I have been wearing glasses for over half of me life. I'm in my mid 20s by the way. I was very excited when I heard about natural eye improvement. I read about Bates method with an open mind. I was actually more skeptical of the conventional eye doctors than of Bates method. Everything I read about Bates method seems to make more sense to me than the conventional explanations of myopia from the eye doctors. I had 5 eye doctors altogther, and they were insensitive about my condition. I would cry a lot every time I get the bad news that my eyes had gotten worse. They would either ignore me or act hostile, saying that it's "normal" for my eyes to be that way. I hated them.
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#6
Hi Mordant,

I started with -8 and can identify with the problems you are having.

Dr. Bates's later magazines found on central-fixation.com and cleareyesight.info are very helpful.

Among other things he recommends reading the chart from a distance where you can see some lines clearly. If this is 3 feet that's OK! He recommends practicing central fixation at the point where you can see best first (which is probably about 7 inches for you) and then looking further away. So practice where you can see best, then practice 1 inch further away. It seems like a small change, but by this method I have managed to go from only seeing the 200 line letter at 5 feet to now reading the whole card to the 10 line from 5 feet.

I find it helpful to practice central fixation for 30 minutes morning and night. Practice with each eye individually as well as together, this will help your right eye. Palm if at any point your eyes feel tired. During the day, use what you learned from the chart and practice on all objects that you see, all day. From his magazines you will find thousands of creative ways to vary this practice, but that is the basics. Don't get caught in the trap of a 'routine of exercizes'. It's about applying what you learn from the method to your entire day.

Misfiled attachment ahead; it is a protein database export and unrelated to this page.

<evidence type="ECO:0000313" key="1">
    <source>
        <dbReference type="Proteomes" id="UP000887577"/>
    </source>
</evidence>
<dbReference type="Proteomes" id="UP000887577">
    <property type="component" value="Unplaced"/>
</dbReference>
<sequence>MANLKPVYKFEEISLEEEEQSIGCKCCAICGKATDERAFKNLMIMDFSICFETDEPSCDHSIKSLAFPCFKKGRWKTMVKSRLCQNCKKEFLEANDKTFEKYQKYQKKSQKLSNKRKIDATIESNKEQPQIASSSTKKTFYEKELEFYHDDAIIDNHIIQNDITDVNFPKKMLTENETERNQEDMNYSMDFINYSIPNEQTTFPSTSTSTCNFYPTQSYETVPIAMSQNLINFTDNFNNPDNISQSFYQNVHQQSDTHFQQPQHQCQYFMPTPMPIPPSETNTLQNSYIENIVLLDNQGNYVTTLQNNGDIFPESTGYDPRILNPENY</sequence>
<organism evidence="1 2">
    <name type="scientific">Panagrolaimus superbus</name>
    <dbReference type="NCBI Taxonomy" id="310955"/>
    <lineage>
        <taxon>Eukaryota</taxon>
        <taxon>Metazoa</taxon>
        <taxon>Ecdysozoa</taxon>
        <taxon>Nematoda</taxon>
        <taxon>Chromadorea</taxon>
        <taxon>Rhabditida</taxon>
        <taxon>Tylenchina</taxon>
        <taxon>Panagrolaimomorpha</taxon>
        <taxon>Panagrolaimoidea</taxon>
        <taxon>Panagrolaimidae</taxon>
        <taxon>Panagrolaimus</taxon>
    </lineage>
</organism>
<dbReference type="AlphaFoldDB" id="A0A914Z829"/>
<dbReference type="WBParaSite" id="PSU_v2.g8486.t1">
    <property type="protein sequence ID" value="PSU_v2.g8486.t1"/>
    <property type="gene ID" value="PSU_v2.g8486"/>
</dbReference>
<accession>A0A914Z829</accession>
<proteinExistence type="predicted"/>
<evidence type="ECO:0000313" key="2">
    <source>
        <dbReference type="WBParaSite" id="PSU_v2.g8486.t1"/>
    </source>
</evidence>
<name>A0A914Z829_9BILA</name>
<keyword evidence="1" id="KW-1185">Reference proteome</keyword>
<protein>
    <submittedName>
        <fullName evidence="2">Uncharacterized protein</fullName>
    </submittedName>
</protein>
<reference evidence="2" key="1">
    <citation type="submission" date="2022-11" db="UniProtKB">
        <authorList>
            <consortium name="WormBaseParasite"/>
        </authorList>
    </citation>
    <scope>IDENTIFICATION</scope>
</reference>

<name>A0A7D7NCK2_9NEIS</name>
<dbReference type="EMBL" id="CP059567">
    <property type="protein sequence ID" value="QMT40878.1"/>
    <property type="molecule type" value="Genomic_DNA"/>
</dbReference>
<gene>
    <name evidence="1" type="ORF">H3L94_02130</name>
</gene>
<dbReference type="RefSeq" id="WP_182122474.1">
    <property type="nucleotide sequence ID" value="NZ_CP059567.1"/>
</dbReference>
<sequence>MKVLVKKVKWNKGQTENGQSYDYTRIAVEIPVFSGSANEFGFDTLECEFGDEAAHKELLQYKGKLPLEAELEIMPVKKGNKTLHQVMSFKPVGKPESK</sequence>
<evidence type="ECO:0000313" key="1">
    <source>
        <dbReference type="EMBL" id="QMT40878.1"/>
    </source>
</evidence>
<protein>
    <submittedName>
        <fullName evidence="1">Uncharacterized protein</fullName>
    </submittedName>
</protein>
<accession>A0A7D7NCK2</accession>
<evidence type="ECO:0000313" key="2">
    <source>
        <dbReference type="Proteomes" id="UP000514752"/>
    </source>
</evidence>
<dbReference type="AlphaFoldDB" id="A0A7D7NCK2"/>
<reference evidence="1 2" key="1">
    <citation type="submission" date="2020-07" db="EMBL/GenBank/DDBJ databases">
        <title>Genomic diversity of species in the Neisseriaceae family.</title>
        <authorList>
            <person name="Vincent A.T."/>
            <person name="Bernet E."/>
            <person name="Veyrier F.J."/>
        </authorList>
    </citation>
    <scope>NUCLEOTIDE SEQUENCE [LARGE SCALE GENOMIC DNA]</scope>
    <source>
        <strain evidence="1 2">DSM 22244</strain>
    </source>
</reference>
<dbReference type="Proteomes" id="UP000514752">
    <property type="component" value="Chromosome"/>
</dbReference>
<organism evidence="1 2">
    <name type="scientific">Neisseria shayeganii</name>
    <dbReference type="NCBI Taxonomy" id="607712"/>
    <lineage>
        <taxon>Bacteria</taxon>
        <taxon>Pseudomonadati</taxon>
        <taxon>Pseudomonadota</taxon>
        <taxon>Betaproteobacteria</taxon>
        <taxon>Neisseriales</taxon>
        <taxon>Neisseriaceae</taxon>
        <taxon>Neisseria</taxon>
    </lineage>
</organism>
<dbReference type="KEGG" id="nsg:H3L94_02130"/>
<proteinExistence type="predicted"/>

best of luck, I continue to write about my progress and answer questions on my blog (link below).
Sorrisi
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#7
Nancy Wrote:Do the chart from as close as is comfortable: straining is not helping you. Notice everything you do that causes strain & see if you can release it.

Thanks, that's very helpful!
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#8
isee Wrote:I was very excited when I heard about natural eye improvement.

So was I! Not having to deal with awkward spectacles--always getting broken, lost, grimy or scratched (to say nothing of not having to shell out £200 any time I need a new pair). Actually, the fact that the thought of fixing my sight naturally got me so amped made me MORE skeptical... nothing like wishful thinking to lead you astray.

isee Wrote:I had 5 eye doctors altogther, and they were insensitive about my condition. I would cry a lot every time I get the bad news that my eyes had gotten worse. They would either ignore me or act hostile, saying that it's "normal" for my eyes to be that way.

I'm sorry--that must have been very distressing. It's sometimes difficult for such professionals to remember that younger people don't have their knowledge and experience, and so may experience fear and distress regarding processes they have come to see as normal.

I wasn't sad or frightened when I got fitted with glasses; a bit disappointed, maybe, but mostly just relieved at finally being able to see again (and to know that I wasn't just stupid or imattentive).
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#9
clarknight Wrote:I can help you with this.
<!-- e --><a href="mailto:mclearsight@aol.com">mclearsight@aol.com</a><!-- e -->
cleareyesight.info

Thanks for the link, I've found the site very useful.
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#10
Still can't find a copy of my prescription, but today did a rough & ready test with a Snellen chart printed out from the computer, scaled to half size. Thus, the large 200 ft (61m) letter at the top of the page becomes a 100 ft letter. I start to be able to make this letter out at around 5 feet, equivalent, I suppose, to being able to make out a properly-sized 200 ft line at 10 feet. I then repeated the experiment with different versions of the chart, this time with just the first (200ft) line blown up to full size. The results were more or less the same: at 10 feet, the letter was fuzzily visible, but at any more than that it was a blurred shape.

Thus I must surmise that I am at roughly the 10/200 mark. Hmm. Just call me Mr. Magoo...

What a coup it would be, though, if someone like me--a long-term spectacle wearer of middle years, with only 10/200 vision--could advance using natural methods to 20/20, or even 20/40.
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#11
This is good to know: more information is never a bad thing in my opinion. Now you have something to compare your future progress to. Sorrisi started at 3/200 & is now about 20/40 or 20/50 I think, in not much over a year, the fastest success I know of, & she's still doing the work to get to 20/20. I started at about the same place, wearing -10 lenses for decades, & am now about 20/60 or 20/70 depending on emotional state & lighting. So yes, it works, but the very best proof is to see your own progress. Keep it up -- soon you'll be an example to the Magoo-ish newbies of what's possible.